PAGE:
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Though to all there is not given
Strength for such sublime endeavor, Thus to scale the walls of heaven, And to leaven with fiery leaven
All the hearts of men for ever;
Yet all bards, whose hearts unblighted
Honor and believe the presage, Hold aloft their torches lighted, Gleaming through the realms benighted,
As they onward bear the message!
THE LADDER OF ST. AUGUSTINE.
SAINT AUGUSTINE! well hast thou said,
That of our vices we can frame A ladder, if we will but tread
Beneath our feet each deed of shame!
All common things, each day's events,
That with the hour begin and end, Our pleasures and our discontents,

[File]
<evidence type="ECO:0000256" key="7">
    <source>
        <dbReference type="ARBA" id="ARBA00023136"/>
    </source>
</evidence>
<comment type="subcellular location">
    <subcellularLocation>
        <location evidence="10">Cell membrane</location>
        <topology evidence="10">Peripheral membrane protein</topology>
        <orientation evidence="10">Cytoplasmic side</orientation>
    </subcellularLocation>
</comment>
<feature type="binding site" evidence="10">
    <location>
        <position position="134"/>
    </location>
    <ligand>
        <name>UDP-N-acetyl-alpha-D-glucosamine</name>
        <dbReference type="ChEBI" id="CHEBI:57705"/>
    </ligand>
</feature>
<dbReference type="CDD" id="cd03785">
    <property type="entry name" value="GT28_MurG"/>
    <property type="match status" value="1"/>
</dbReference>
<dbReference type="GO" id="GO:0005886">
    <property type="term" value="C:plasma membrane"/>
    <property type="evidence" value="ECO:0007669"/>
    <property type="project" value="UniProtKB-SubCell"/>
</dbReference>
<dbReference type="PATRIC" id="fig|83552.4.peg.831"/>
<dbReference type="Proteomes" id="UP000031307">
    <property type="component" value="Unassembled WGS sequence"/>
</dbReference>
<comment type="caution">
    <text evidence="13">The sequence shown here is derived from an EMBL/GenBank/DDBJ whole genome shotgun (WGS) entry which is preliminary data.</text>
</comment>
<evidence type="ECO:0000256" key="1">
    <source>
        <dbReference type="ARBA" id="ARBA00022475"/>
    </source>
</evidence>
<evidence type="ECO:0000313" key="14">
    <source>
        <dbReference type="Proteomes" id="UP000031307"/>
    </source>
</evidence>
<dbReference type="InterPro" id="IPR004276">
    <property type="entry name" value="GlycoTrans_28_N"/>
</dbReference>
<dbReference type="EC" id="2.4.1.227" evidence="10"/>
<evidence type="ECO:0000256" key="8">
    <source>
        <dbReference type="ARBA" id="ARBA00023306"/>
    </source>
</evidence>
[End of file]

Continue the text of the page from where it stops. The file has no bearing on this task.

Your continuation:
Are rounds by which we may ascend. .
The low desire, the base design,
That makes another's virtues less; The revel of the ruddy wine,
And all occasions of excess;
The longing for ignoble things;
The strife for triumph more than truth; The hardening of the heart, that brings
Irreverence for the dreams of youth;
All thoughts of ill; all evil deeds,
That have their root in thoughts of ill; Whatever hinders or impedes
The action of the nobler will;
All these must first be trampled down
Beneath our feet, if we would gain In the bright fields of fair renown
The right of eminent domain.
We have not wings, we cannot soar;
But we have feet to scale and climb By slow degrees, by more and more,
The cloudy summits of our time.
The mighty pyramids of stone
That wedge-like cleave the desert airs, When nearer seen, and better known,
Are but gigantic flights of stairs.
The distant mountains, that uprear
Their solid bastions to the skies, Are crossed by pathways, that appear
As we to higher levels rise.
The heights by great men reached and kept
Were not attained by sudden flight, But they, while their companions slept,
Were toiling upward in the night.